Select Page

Heap leach recovery proves best-suited for Omahola uranium project

Deep Yellow, a Namibian exploration company recently announced that it had concluded an in-house preliminary economic analysis for its flagship Omahola project to mine uranium in the Namib Naukluft Park. In its pursuit to develop the Omahola project, the heap leach recovery process was identified as the preferred development strategy for the project, optimising the preferred processing route for the project. It was originally envisaged that a tank leach operation would have been utilised due to its high average uranium grade.
Further exploration will be carried out on the MS7 deposit on account of the results obtained in the in-house study, indicating that the exercise would be economically justified, Deep Yellow reported.
The MS7 deposit will feed into the Omahola project in addition to the INCA and Ongolo deposits situated in the Namib-Nauklaft Park. Deep Yellow also recently explored various processing techniques for its Tubas Sands project.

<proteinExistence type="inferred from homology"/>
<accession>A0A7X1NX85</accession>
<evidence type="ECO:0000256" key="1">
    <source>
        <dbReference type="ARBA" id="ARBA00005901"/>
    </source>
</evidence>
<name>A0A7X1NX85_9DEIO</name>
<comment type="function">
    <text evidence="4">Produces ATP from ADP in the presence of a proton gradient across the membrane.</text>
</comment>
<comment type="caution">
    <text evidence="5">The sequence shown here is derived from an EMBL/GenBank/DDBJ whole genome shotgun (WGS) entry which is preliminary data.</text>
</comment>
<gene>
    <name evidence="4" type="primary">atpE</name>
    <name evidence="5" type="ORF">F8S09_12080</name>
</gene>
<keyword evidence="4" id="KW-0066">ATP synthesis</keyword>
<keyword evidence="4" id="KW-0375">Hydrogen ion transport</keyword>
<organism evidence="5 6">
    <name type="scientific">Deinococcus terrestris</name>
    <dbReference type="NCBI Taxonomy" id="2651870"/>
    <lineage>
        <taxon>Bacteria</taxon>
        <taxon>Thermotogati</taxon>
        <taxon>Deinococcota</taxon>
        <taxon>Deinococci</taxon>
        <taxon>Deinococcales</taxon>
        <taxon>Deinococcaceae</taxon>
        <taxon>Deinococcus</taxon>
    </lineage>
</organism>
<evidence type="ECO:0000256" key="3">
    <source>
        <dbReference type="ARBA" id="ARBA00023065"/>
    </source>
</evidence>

Managing Director of Deep Yellow, Greg Cochran said, “We are pleased with the results obtained in this in-house preliminary economic analysis which have confirmed that the Omahola Project is better suited to a heap leach development strategy. Whilst further refinements could still be made, we now have a foundation on which we can build and the next step, of re-evaluating the resource base at a lower cut-off, is clear. It is also pleasing to note that on the back of this analysis we can also justify deeper drilling at MS7 which may expand that resource’s potential.”
With regards to its Tubas Sands project, Deep Yellow had completed a preliminary techno-economic trade-off study for this project. Production of a sand concentrate for sale to an existing Namibian producer is being considered, in the form of an intermediate uranium concentrate product. Negotiations with Namibian partners were said to be on-going, Deep Yellow reported.
As at 2013, Deep Yellow had completed early stage project viability studies for the Omahola and Tubas Sands projects. Deep Yellow currently holds a mining licence with a further two applications pending, and nine exploratory licences and has struck an iron-rich resource, it has dubbed Shiyela.

About The Author